With the Five on her tail, a beautiful and young werewolf named Vivian looks for peace in the arms of a man named Aiden while trying to escape the relentless infatuation of Gabriel. After a series of 'accidental' murders happen, it threatens to tear and expose her pack apart
MPAA rating: PG-13; for violence/terror, some sexuality and substance abuse
DVD; region 1; anamorphic widescreen (2.35:1) and full screen (1.33:1) presentation
Closed-captioned; English (Dolby Digital 5.1 surround) or French (Dolby Digital 5.1 surround) dialogue with optional English, French or Spanish subtitles
submitted by Uncle Will on August 12, 2013, 5:45 pm
Vivian is a teen werewolf. She recently lost her father, who was King of the Pack, in a horrific fire. Her mother, Esme, is 40-going-on-18 and Vivian's closest competition for male attention. Like any teenage girl who lacks parental guidance, Vivian is depressed and a loner. All her male peers are beasts...both figuratively and literally. It's tough enough for a teen to deal with puberty, yet alone the repercussions of full moon transformations.
One day Vivian's life is transformed when she initiates a conversation with Aiden. He is a creative classmate. He has a gentle soul and smile to match. He has a group of friends that could rival any werewolves' pack. He also, in the eyes of any card-carrying werewolf, is nothing but a meat-boy.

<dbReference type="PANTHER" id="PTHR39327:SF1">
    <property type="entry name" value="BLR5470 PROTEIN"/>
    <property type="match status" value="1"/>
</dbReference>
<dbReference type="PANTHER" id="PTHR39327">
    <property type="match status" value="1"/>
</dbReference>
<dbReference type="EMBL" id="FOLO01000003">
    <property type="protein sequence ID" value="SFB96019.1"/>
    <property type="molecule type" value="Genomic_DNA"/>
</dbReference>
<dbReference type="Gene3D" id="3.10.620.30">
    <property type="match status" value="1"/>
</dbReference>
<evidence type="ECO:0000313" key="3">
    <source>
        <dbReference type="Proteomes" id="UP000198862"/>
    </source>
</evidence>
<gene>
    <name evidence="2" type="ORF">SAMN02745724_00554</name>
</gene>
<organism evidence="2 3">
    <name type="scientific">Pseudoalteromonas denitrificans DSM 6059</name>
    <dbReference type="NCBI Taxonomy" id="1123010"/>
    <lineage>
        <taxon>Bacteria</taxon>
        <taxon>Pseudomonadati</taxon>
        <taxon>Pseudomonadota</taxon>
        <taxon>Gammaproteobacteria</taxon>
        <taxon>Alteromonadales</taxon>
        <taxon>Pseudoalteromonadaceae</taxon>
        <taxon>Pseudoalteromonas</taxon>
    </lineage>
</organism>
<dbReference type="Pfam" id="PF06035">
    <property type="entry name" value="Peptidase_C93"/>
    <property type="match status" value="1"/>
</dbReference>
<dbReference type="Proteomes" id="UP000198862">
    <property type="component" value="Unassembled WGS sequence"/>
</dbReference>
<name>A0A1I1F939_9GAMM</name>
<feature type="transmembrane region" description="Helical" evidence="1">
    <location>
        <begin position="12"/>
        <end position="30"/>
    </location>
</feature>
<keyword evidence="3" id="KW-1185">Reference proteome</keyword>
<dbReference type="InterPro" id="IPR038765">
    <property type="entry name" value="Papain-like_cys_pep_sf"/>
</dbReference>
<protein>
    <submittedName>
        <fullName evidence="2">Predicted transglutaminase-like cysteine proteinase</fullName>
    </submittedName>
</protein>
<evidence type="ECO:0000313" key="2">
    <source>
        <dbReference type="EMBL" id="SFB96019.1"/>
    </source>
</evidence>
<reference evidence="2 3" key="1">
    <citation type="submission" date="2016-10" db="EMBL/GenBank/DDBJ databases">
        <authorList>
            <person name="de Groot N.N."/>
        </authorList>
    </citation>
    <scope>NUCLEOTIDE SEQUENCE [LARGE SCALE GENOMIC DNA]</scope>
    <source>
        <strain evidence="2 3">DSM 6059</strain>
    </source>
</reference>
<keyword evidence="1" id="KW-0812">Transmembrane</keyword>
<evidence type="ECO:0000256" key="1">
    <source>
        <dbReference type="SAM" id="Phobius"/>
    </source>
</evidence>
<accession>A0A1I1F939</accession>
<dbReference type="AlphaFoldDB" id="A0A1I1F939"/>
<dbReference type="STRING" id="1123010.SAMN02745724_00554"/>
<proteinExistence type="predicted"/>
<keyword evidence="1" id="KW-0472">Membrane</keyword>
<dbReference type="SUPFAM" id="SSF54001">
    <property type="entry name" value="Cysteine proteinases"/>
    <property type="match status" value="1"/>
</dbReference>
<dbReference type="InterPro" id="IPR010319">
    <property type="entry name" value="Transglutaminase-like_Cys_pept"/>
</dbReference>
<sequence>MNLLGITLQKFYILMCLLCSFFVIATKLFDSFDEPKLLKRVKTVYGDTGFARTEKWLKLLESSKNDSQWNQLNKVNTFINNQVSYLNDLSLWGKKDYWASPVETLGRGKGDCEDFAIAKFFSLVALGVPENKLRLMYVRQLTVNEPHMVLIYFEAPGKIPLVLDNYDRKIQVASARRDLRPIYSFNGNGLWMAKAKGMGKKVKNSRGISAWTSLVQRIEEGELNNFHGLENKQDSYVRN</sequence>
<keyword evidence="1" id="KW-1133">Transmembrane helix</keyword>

Meat-boys are not meant to be friends or lovers of werewolves. Meat-boys are meant to be meals.
Vivian's struggles abound. She fears what a relationship with Aiden might bring out in her. She fears being shunned by her pack for crossing a line that is forbidden. She fears that her family will retaliate against Aiden for her indiscretions.
Add to the plot the murders of some humans that draw unwanted attention to the pack and a power-struggle for a new leader; and the reader gets the classic story of forbidden boy meets forbidden girl...with some howling at the moon added for special effects.
This book was adapted into a film starring Agnes Bruckner and Hugh Dancy. It should be required reading for teens (or adults) that feel the constant pressure to fit into today's society.
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